Scientists Trying to Save Northern White Rhino
poolparty | April 17, 2008 at 08:30 amby
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The Northern White Rhinoceros is one of the most endangered animals on the planet. There are only 13 left in the wild, 9 left in captivity, and only a few capable of actually breeding. Scottish scientists are hoping to save them from extinction with a new revolutionary genetic technique.
WITH only 13 of the creatures left struggling to survive on the plains of the Congo, the northern white rhinoceros is one of the most threatened species in the world. Plagued by poachers and with its habitat fast disappearing, the magnificent beast is now on the critically endangered list.
But new hope could be on the horizon, as Scottish scientists are hoping to use an innovative technique to save the creatures from extinction. It involves a pioneering genetic process that merges its stem cells with those of its cousin, the southern white rhino, to create a new animal, called a chimera.
It would be the first time the process has been used to try to preserve a species facing extinction in the wild – and, if successful, it could be used to save other endangered animals.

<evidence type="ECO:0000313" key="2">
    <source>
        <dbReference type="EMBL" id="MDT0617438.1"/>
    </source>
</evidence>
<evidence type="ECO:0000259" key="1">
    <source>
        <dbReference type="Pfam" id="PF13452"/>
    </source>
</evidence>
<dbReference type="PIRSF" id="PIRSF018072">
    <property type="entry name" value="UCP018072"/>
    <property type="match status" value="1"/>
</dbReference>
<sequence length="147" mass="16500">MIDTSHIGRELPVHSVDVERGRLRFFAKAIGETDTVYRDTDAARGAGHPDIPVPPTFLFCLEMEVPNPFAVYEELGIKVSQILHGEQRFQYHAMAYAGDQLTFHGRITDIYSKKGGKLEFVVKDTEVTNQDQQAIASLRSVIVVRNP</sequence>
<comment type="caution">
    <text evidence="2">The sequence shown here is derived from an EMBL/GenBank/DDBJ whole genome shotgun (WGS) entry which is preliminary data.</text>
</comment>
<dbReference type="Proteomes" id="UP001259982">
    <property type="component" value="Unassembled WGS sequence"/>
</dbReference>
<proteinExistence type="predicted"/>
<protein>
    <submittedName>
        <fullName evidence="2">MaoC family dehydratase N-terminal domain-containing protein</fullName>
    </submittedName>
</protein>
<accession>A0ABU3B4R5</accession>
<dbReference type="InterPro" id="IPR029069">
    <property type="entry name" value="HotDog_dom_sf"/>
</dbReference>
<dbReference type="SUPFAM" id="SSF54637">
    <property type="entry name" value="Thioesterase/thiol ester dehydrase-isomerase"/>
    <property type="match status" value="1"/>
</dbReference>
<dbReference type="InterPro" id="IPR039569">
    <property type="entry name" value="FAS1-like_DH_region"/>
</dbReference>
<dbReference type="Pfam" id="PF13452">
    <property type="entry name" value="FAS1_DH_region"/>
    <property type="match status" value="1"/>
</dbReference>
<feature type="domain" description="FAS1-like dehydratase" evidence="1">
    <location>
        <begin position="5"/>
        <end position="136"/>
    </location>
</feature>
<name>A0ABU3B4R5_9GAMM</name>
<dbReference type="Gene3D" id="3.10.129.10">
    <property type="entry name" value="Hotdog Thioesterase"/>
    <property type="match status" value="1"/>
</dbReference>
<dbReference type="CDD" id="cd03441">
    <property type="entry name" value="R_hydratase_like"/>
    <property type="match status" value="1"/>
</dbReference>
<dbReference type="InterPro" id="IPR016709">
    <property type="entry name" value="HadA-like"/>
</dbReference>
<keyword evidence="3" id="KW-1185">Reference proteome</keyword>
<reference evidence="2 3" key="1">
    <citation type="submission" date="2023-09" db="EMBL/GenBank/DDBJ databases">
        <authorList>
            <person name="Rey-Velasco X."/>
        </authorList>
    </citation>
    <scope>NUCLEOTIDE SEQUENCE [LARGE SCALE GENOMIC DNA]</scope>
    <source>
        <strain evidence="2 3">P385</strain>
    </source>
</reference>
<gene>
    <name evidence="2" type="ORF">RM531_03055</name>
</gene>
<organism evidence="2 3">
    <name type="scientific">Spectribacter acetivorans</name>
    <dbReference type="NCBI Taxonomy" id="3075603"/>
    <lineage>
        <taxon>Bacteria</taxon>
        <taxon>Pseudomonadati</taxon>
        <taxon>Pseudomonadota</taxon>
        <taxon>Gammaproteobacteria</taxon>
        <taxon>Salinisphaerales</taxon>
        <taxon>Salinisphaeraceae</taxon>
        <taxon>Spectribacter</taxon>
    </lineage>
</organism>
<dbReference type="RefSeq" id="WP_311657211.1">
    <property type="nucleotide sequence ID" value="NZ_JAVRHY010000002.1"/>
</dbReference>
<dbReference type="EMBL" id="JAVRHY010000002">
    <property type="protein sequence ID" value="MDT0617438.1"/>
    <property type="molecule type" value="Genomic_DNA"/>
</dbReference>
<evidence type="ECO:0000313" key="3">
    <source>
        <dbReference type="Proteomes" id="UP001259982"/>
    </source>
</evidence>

Poachers and loss of habitat in the one place where the northern white rhino still lives, the Garamba National Park in the Congo, has put the species' survival in grave danger.
But Professor Bob Millar, a reproductive biologist and a director of the Medical Research Council Reproductive Sciences Unit at Edinburgh University, thinks he could have hit upon the solution.
He is applying for funding to try out the new technique, which mixes the embryo of the more common southern white rhino with cells from its threatened cousin.
"We have a very ambitious idea to create chimeras, where we use the embryo from the southern white rhino and we introduce cells that we have stored away from the northern white rhino," he told The Scotsman.
This creates rhinos that have a mixture of sperm and eggs from both species. The chimeras are then encouraged to mate with each other in captivity, and they produce both northern and southern white rhinos, which can then be released back into their respective species in the wild.
"We think it's very ambitious. If we succeed in this, it could be a major breakthrough in protecting this species that is disappearing," Prof Millar said.
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